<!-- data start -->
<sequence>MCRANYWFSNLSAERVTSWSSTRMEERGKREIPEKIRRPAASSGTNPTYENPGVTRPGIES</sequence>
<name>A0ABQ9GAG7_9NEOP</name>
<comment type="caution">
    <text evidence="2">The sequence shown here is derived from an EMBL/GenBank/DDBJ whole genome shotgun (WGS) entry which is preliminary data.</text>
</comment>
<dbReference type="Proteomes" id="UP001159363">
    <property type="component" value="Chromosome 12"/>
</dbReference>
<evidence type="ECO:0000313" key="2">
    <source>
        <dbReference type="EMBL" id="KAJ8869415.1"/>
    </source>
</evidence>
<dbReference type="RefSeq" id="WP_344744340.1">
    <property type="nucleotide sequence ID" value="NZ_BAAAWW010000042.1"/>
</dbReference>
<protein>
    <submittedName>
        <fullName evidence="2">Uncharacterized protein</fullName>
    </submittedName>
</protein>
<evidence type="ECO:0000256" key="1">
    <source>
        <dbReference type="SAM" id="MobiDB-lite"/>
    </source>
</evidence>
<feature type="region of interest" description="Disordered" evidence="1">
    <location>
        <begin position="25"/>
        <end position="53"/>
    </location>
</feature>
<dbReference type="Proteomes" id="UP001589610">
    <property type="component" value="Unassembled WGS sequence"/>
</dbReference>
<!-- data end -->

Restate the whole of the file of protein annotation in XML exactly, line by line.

<sequence>MCRANYWFSNLSAERVTSWSSTRMEERGKREIPEKIRRPAASSGTNPTYENPGVTRPGIES</sequence>
<name>A0ABQ9GAG7_9NEOP</name>
<comment type="caution">
    <text evidence="2">The sequence shown here is derived from an EMBL/GenBank/DDBJ whole genome shotgun (WGS) entry which is preliminary data.</text>
</comment>
<dbReference type="Proteomes" id="UP001159363">
    <property type="component" value="Chromosome 12"/>
</dbReference>
<evidence type="ECO:0000313" key="2">
    <source>
        <dbReference type="EMBL" id="KAJ8869415.1"/>
    </source>
</evidence>
<dbReference type="RefSeq" id="WP_344744340.1">
    <property type="nucleotide sequence ID" value="NZ_BAAAWW010000042.1"/>
</dbReference>
<protein>
    <submittedName>
        <fullName evidence="2">Uncharacterized protein</fullName>
    </submittedName>
</protein>
<evidence type="ECO:0000256" key="1">
    <source>
        <dbReference type="SAM" id="MobiDB-lite"/>
    </source>
</evidence>
<feature type="region of interest" description="Disordered" evidence="1">
    <location>
        <begin position="25"/>
        <end position="53"/>
    </location>
</feature>
<dbReference type="Proteomes" id="UP001589610">
    <property type="component" value="Unassembled WGS sequence"/>
</dbReference>